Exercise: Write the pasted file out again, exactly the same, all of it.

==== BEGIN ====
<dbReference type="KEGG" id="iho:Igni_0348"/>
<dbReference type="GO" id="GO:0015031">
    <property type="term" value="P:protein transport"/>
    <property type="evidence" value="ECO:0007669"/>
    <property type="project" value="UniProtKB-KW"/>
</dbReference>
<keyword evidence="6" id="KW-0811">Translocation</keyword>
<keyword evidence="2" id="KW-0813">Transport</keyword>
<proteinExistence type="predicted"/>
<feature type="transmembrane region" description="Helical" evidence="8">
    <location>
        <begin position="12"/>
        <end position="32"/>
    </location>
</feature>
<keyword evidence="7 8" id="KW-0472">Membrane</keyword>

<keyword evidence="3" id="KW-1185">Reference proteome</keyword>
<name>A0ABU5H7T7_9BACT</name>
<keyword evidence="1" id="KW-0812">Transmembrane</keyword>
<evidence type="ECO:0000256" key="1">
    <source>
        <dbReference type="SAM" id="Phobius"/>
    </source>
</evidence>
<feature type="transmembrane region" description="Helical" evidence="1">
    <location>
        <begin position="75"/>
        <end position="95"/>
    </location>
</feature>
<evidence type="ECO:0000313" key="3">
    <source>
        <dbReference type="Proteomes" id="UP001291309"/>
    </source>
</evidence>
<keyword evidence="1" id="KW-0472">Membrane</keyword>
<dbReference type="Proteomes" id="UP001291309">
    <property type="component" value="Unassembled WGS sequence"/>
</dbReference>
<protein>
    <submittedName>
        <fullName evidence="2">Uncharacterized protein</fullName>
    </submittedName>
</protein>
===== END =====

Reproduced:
<dbReference type="KEGG" id="iho:Igni_0348"/>
<dbReference type="GO" id="GO:0015031">
    <property type="term" value="P:protein transport"/>
    <property type="evidence" value="ECO:0007669"/>
    <property type="project" value="UniProtKB-KW"/>
</dbReference>
<keyword evidence="6" id="KW-0811">Translocation</keyword>
<keyword evidence="2" id="KW-0813">Transport</keyword>
<proteinExistence type="predicted"/>
<feature type="transmembrane region" description="Helical" evidence="8">
    <location>
        <begin position="12"/>
        <end position="32"/>
    </location>
</feature>
<keyword evidence="7 8" id="KW-0472">Membrane</keyword>

<keyword evidence="3" id="KW-1185">Reference proteome</keyword>
<name>A0ABU5H7T7_9BACT</name>
<keyword evidence="1" id="KW-0812">Transmembrane</keyword>
<evidence type="ECO:0000256" key="1">
    <source>
        <dbReference type="SAM" id="Phobius"/>
    </source>
</evidence>
<feature type="transmembrane region" description="Helical" evidence="1">
    <location>
        <begin position="75"/>
        <end position="95"/>
    </location>
</feature>
<evidence type="ECO:0000313" key="3">
    <source>
        <dbReference type="Proteomes" id="UP001291309"/>
    </source>
</evidence>
<keyword evidence="1" id="KW-0472">Membrane</keyword>
<dbReference type="Proteomes" id="UP001291309">
    <property type="component" value="Unassembled WGS sequence"/>
</dbReference>
<protein>
    <submittedName>
        <fullName evidence="2">Uncharacterized protein</fullName>
    </submittedName>
</protein>